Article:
Monday, March 24, 2008


One of the treasures purchased at the recent garden show was Rhubarb. We used to have Rhubarb in the gardens but alas it died out. A herbaceous perennial, a member of the buckwheat family, this plant shows extraordinary tolerance for both cold and drought. It can adapt to warmer climates where the plants simply die back in the summer and resume growth in the fall. This rhubarb will last at least 20 years, so I will have to choose wisely where I plant it.

It probably originated in the desert region of Siberia around the Volga River Basin. The name rhubarb, comes from Rha, the name Muscovites gave to the river Volga, and barbarum, a reference to the barbarous people that lived in the region. Rhubarb is also known as "wild strawberry" and "pie Plant". In 1770, Benjamin Franklin who at the time was living in London shipped a crate of rhubarb to Philadelphia to his friend, John Bartram, the great botanist. It is generally agreed that 1770 was the year that rhubarb was introduced into the United States. It was not for another 60 years that the root gained popularity in the US. Some say this was because many folks associated the plant with "tincture of Rhubarb" a strong laxative that grandmother might have forced on them. This variety, Victoria, first appeared in American seed catalogs in 1828.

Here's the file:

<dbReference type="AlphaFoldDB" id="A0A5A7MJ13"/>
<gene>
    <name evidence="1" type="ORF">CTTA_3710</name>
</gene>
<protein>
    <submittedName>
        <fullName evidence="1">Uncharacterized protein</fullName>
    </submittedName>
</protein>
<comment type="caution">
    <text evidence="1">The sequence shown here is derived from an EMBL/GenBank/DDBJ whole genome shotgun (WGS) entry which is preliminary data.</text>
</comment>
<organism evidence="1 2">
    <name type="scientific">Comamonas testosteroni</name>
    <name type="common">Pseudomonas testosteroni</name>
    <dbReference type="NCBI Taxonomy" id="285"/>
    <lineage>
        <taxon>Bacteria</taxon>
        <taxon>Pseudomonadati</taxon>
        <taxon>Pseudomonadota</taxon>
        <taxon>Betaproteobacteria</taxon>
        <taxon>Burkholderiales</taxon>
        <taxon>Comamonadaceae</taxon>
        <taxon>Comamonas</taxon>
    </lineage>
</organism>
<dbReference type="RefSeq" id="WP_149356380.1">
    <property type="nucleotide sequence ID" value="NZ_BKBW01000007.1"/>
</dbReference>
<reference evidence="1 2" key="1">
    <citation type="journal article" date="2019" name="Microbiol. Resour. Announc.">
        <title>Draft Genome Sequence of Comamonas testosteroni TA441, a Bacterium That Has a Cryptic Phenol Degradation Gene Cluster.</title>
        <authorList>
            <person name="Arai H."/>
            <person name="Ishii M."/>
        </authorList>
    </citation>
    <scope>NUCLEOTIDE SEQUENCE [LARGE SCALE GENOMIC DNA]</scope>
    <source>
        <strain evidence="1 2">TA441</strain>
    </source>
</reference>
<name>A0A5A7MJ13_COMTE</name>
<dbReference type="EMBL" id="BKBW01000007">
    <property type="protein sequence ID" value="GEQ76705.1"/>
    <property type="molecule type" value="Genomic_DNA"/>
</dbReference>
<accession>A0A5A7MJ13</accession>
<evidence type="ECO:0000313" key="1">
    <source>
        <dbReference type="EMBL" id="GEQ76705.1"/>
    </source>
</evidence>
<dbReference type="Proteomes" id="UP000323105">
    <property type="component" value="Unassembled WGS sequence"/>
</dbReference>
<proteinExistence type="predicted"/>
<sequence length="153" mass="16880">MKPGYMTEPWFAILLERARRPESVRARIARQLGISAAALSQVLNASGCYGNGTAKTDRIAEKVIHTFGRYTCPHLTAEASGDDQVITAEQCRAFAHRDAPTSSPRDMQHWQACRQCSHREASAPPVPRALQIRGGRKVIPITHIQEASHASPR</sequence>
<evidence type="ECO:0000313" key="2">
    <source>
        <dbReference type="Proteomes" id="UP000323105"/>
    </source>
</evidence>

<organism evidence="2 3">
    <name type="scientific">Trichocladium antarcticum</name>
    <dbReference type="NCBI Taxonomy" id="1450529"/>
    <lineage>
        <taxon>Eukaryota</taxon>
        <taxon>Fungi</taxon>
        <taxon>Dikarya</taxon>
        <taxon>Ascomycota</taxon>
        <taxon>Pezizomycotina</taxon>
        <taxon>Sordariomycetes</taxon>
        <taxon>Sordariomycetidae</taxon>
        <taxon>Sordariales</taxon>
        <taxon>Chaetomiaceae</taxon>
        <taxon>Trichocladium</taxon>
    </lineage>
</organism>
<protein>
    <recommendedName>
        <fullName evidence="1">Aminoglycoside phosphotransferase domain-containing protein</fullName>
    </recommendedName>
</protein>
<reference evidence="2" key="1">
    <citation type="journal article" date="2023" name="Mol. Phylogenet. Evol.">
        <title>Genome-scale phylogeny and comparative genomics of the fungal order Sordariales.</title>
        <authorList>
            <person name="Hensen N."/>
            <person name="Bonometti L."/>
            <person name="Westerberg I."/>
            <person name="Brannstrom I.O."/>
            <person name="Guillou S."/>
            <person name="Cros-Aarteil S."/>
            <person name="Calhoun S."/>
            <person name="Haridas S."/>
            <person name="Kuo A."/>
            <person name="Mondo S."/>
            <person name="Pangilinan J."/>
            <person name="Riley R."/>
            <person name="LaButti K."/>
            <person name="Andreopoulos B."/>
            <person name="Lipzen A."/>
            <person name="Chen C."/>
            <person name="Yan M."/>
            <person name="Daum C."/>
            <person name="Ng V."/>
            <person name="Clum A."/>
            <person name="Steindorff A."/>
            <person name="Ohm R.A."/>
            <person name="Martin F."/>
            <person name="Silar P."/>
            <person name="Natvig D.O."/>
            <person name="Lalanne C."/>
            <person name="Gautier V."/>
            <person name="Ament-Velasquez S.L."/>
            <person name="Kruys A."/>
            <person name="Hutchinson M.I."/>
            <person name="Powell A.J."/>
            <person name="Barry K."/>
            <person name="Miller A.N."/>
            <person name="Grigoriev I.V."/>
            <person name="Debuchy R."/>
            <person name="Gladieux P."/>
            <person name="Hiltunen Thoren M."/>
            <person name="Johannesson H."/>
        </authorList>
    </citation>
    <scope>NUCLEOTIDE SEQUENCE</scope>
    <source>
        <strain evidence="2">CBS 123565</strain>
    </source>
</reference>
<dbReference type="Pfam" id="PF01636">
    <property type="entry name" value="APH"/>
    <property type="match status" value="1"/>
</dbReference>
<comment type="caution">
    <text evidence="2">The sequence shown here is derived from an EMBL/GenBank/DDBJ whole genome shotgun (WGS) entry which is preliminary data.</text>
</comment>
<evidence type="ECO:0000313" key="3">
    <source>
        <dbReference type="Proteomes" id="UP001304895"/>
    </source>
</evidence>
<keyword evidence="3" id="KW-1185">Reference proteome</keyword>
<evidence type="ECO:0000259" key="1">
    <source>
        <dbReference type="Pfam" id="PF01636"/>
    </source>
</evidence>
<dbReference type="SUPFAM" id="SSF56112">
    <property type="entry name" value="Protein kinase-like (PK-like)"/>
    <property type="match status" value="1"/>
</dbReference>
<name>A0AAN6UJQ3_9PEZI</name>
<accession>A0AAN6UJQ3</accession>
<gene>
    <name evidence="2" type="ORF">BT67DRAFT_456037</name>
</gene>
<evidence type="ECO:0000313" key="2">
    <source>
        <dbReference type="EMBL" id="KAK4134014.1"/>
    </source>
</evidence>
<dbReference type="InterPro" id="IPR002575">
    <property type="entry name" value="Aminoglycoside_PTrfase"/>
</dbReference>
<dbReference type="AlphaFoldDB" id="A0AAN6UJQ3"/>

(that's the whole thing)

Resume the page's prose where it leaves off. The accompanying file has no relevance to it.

For a tasty yet unusual tea bread, try this interesting recipe.

Rhubarb Nut Bread

1-1/2 c. firmly packed light brown sugar
2/3 c. vegetable oil
1 egg
1 c. sour milk
1 tsp. baking soda
1 tsp. salt
1 tsp. vanilla
2-1/2 c. flour
1-1/2 c. raw rhubarb stalks, diced
1/2 c. chopped pecans
1/3 c. sugar
1 Tbsp. melted butter

In a bowl, combine brown sugar, oil and egg. In another bowl combine sour milk, baking soda, salt and vanilla. Add the milk mixture to the sugar mixture alternately with the flour, beating well after each addition. Fold in the rhubarb and pecans. Pour the batter into 2 buttered and floured loaf pans, 8 x 4 x 3 inches. Sprinkle the loaves with the 1/3 c. sugar combined with the melted butter. Bake at 325 degrees for 45 min., or until a cake tester inserted in the center comes out clean. Remove loaves to wire rack to cool.

1 comment:

Anonymous said...

What a great blog site!
I love herbs and crafts and recipies.
I found your site from Susan Albert's Lifescapes site and I will tune in tomorrow for her visits.
Thank you for sharing your knowledge so freely.
I will be a frequent visitor.